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Optioned 4CR Robb Quinlan to Salt Lake (Triple-A); purchased the contract of RHP Bobby Cassevah from Salt Lake. [4/9]

Some shifts obviously come sooner rather than later, so for expected moves that get made, score this 'runny' on the Heinz scale of anticipation, as the Angels predictably wind up at 12 pitchers. No sooner did Quinlan go down than Mike Scioscia used Cassevah, and an alternative at first base to Kendry Morales in-game for the first time—and it was third catcher Bobby Wilson. I wouldn't read anything much into that, since Wilson came into his first game of the year with the Angels down by eight runs in the eighth inning. So the chances of seeing Mike Napoli cadging the occasional start at first base seem pretty good to me, especially with particular combinations when the opposing starter is a lefty, and a particular starting pitcher who "must" work with Jeff Mathis is taking the hill for the Halos.

As for hauling up Cassevah, it strikes me as slightly amusing, in that the A's sent the Rule 5 pick back, only to find themselves needing arms to fill out their early-season bullpen, while the Angels decided they had cause to have him up just a few short months after they'd decided he wasn't worth protecting from the December draft. His merits remain the same as what we noted in the book, and what I repeated a few short weeks ago upon his return to Anaheim. He's situationally Schlieffenesque*, going hard on the right side with a killer ground-ball rate that generates four times as many ground-ball outs as caught flies. Pitching for Double-A Arkansas last season, he limited right-handers to .199/.297/.271, while his problems with southpaws was in great part a matter of missing instead of making big mistakes (.295/.393/.343). In addition to the impressive clip for grounders, he's got a pretty good move to first, so it looks like he's got keeping the double play in order on his mind, not a bad quality in a situational animal.

*: If not Alfred von Schlieffen, how about Earnie Shavers? In the end, 'Shaversish' or 'Shaverly' struck me as clumsier turns of phrase, but when I think about packing a wallop from the right side, nobody hit harder than Shavers did—back when boxing still mattered.

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Outrighted INF-R Robert Andino to Norfolk (Triple-A). [4/7]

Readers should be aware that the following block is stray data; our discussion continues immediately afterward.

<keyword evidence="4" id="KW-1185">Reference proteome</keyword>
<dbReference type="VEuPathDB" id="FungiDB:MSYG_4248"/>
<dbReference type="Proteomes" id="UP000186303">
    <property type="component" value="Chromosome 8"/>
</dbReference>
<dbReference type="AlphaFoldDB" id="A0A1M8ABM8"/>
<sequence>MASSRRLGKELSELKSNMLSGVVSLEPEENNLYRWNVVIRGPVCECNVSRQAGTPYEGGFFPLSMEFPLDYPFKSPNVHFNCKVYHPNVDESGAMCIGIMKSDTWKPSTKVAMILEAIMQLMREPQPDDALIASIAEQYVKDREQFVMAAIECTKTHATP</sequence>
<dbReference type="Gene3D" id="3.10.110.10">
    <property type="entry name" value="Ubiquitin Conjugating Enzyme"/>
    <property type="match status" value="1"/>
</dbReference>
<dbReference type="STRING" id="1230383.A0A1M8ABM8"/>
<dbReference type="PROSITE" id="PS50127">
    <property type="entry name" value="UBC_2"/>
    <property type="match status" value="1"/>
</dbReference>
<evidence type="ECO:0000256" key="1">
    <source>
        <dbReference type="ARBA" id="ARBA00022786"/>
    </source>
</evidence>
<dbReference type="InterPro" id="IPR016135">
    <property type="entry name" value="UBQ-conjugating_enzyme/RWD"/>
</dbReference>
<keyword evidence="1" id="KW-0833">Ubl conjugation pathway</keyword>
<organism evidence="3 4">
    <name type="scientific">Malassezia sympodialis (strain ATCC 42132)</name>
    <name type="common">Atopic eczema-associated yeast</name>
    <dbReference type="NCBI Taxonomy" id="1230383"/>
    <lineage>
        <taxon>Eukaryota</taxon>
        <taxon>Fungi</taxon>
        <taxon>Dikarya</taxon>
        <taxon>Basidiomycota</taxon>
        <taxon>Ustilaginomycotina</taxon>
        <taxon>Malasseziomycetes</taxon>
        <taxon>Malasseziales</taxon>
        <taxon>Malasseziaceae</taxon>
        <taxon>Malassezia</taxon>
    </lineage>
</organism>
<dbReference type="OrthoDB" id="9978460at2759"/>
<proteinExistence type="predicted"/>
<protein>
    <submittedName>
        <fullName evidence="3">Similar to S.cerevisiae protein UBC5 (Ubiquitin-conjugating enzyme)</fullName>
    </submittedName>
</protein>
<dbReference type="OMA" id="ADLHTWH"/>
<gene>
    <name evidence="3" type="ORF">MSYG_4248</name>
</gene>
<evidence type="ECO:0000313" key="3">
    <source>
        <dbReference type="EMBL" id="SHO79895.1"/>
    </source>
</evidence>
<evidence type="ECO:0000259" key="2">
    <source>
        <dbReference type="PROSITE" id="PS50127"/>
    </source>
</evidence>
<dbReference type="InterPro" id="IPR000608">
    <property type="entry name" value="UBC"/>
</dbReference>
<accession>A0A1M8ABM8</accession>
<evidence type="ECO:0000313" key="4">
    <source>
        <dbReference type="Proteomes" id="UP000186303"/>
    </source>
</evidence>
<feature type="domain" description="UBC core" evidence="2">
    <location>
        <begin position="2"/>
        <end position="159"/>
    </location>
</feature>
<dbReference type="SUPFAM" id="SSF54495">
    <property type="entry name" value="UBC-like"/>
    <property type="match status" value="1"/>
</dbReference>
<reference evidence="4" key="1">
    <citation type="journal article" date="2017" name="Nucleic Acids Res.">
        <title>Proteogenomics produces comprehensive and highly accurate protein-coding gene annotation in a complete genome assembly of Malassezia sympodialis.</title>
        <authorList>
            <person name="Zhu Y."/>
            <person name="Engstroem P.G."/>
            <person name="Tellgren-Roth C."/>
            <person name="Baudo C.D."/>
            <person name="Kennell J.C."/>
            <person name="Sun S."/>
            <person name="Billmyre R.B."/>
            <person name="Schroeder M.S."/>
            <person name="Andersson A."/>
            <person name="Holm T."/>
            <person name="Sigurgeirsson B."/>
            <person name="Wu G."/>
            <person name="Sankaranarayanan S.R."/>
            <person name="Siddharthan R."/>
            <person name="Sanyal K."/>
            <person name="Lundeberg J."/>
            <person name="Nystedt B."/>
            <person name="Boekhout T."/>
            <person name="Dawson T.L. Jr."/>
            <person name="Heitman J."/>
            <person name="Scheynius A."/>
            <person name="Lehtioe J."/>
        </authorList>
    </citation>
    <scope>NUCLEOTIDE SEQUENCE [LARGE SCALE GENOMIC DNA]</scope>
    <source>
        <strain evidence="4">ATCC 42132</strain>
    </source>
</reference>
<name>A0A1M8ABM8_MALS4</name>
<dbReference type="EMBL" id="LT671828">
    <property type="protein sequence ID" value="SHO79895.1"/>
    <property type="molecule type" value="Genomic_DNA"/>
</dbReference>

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Outrighted RHP Anthony Lerew to Omaha (Triple-A). [4/7]

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Claimed LF-R Chad Huffman off waivers from the Padres, and optioned him to Scranton/Wilkes-Barre (Triple-A). [4/7]

The Yankees' lack of depth in terms of ready-ish outfielders and a couple of open slots on the 40-man gave them the freedom of action to get grabby. Huffman's not a prospect because he's a left field-only outfielder with merely modest power, but he's 25 and does have at least a modicum of power and some patience at the plate, having hit .269/.362/.469 for Portland last season. A strong August might inspire confidence, but his year's meager merits are the cumulative product of a bass-ackwards platoon split: .301/.382/.525 against right-handers is swell, but .185/.307/.323 against lefties isn't. That might make for an employable Strat card in a 2009 PCL replay league, but scouting reports that suggest he struggles with off-speed stuff support the evidence that he has problems with the lower-velocity offerings of lefties. Reports also suggest he's a bit pull-happy, which worked out just fine for him in last season's Triple-A Home Run Derby, which he won, and as a former college quarterback, he gets the usual hosannas for athleticism despite poor play in left and a weak arm for an outfielder. Baseball America speculated over the winter that if he learned to hit to other fields, he'd improve; maybe working with Yankees coaching will get him there.